New Jersey’s clean energy program will be much skinnier and less aggressive over the next few months.
In an order approved this past week, the state Board of Public Utilities adopted a revised spending plan that will further reduce energy efficiency programs and financing for renewable energy projects.
The new spending plan results from the diversion of $331.5 million in clean energy funds by the Legislature and Christie administration to plug holes in the state’s overall budget.
The diversions have been criticized by clean energy advocates and some lawmakers, since the money for the projects is financed by a surcharge on customers’ electric and gas bills. It adds up to about $60 a year for the typical residential customer and more than $1 million annually for businesses, which consume a lot of energy.
While the board unanimously approved the revamped spending plan on Tuesday, BPU Commissioner Jeanne Fox expressed disappointment with the diversion of the funds.
“This was a tough thing to do,’’ said Fox, a former president of the board who pushed for an aggressive expansion of clean energy programs during her tenure as head of the agency. “I am extremely disappointed with the Governor, the Treasury and the Legislature for diverting more than half of the clean energy program.”
The BPU originally allocated $651 million for the clean energy program in a budget it approved 11 months ago, but the revised plan only proposes to spend $339 million.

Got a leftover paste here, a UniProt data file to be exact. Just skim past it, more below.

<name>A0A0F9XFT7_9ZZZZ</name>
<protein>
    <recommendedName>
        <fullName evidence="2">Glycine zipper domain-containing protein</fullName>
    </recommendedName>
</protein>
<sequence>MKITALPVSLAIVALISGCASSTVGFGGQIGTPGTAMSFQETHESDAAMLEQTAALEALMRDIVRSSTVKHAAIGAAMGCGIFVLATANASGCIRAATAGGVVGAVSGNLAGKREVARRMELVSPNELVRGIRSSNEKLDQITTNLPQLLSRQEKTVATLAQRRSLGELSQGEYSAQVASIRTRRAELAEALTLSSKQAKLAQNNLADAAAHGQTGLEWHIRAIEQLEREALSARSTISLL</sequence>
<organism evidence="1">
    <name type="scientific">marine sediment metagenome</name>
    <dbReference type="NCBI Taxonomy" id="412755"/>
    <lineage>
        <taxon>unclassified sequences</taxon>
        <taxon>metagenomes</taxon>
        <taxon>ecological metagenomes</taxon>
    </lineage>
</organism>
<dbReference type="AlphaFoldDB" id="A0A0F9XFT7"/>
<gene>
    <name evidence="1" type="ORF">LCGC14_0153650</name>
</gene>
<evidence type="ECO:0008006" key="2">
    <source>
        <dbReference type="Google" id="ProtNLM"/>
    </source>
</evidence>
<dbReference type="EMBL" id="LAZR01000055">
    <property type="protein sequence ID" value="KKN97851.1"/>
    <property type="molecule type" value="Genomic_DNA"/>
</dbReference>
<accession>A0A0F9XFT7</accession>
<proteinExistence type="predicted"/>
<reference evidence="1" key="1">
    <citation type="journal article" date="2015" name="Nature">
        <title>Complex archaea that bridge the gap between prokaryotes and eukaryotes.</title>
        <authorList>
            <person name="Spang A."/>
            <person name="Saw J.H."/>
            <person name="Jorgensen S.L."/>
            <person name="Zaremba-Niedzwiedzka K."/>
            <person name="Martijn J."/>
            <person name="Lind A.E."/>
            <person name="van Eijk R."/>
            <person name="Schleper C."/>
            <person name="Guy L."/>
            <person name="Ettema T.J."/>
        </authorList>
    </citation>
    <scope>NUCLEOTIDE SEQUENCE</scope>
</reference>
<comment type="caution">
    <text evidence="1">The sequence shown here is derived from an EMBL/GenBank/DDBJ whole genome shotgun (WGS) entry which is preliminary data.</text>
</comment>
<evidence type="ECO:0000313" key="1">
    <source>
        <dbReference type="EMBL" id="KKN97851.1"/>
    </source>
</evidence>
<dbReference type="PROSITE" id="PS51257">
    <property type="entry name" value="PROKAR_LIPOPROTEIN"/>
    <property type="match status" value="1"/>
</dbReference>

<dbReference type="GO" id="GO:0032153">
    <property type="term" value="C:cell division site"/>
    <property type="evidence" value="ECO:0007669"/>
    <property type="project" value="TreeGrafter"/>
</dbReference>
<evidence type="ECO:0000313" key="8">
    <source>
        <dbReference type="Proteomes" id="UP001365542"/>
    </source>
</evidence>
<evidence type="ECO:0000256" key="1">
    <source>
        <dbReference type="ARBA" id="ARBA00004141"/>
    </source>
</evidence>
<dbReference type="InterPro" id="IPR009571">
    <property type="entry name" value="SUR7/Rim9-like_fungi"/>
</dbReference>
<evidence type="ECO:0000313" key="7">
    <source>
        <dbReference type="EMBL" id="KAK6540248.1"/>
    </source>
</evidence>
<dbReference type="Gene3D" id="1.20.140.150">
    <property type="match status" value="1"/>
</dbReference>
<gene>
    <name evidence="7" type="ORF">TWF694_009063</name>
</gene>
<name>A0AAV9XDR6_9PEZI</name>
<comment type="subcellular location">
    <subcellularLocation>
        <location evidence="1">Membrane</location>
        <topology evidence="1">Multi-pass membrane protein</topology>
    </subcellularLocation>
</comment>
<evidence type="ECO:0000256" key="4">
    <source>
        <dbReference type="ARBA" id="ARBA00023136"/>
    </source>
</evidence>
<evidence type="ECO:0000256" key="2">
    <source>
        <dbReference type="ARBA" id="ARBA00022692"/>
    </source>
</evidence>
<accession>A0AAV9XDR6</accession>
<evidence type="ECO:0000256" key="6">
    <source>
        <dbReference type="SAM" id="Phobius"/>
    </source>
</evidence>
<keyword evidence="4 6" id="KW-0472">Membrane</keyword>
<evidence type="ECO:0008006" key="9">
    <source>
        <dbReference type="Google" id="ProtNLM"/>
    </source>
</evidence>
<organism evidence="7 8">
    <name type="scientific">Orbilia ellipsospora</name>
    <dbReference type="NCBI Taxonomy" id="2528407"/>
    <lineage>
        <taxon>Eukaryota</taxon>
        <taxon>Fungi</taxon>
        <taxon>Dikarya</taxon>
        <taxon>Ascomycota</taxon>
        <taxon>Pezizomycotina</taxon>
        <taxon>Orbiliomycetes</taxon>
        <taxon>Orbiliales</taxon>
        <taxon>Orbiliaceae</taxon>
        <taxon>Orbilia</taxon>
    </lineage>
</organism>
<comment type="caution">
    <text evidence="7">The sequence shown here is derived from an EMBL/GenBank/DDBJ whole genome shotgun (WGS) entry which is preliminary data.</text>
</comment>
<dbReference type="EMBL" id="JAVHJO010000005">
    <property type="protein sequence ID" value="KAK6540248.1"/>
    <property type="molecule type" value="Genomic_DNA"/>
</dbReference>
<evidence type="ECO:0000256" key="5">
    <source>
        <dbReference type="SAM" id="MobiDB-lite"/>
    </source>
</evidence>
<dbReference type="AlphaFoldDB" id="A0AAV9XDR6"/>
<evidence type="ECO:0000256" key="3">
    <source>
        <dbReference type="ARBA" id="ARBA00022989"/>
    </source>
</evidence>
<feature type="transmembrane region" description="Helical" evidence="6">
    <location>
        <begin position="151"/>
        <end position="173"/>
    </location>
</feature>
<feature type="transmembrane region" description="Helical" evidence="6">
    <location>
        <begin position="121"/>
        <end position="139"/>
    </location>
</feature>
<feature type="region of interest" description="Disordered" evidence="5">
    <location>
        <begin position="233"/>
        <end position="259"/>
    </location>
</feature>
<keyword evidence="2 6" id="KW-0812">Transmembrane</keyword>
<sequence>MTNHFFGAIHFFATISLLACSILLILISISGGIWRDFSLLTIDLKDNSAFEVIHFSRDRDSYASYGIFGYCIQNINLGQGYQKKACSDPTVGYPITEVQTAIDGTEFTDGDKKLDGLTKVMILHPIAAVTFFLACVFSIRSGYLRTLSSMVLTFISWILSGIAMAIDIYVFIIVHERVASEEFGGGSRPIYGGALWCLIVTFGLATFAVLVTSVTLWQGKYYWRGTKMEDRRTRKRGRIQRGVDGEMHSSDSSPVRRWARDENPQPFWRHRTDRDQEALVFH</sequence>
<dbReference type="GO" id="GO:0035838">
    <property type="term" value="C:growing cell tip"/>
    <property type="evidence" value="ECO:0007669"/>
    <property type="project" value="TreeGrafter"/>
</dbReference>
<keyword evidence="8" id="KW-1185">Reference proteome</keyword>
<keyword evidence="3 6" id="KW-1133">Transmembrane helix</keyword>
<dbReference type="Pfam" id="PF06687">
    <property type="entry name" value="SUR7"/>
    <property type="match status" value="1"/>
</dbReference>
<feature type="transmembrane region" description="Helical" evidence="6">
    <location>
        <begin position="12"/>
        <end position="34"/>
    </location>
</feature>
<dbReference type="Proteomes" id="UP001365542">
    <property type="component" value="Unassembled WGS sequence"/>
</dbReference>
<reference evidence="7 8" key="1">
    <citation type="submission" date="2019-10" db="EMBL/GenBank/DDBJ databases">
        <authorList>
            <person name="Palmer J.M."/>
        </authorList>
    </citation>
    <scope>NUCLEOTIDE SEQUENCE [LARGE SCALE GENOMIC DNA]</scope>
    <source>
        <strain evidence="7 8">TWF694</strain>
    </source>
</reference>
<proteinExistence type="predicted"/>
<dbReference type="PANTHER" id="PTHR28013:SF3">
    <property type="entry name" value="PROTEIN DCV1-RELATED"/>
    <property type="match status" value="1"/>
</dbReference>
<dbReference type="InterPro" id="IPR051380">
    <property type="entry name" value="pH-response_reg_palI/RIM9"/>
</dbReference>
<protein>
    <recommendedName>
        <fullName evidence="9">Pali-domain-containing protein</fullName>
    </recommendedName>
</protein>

The cuts were necessary after a decision to redirect $200 million in unused funds in the 2012 state fiscal year budget, as well as an additional $131.5 million to pay for the state’s energy costs and other energy projects, according to Michael Winka, director of the BPU’s Office of Clean Energy.
With the reduction of $131.5 million to the state’s general fund, it left $63 million for new incentive payments, program costs and new commitments. As a result of the diversions, the revised budget called for an additional $93 million in reductions in the 2012 budget to provide an additional $93 million for 2013.
The state’s clean energy fund has helped New Jersey become a leader in promoting clean energy, particularly in developing solar energy. As of this past September, there were more than 18,000 solar systems installed in the state, the most of any state other than California.
Fox, however, echoed questions about the repeated diversion of clean energy funds, a criticism often voiced by clean energy advocates. “I’m hopeful this will not happen in the future,’’ she said, saying it already is hurting efforts to develop combined heat and power plants, a strategy given a priority in the state’s Energy Master Plan.
At one time, the state had more than $100 million set aside for such projects, which generate electricity and heat simultaneously, but that money too was diverted to help balance the state budget. Fox noted the agency had a much smaller program to give out incentives to industry to pursue such projects but there were no takers.
“Without the continuity of a program, business is not going to plan to participate because it takes time and money to plan,’’ Fox said.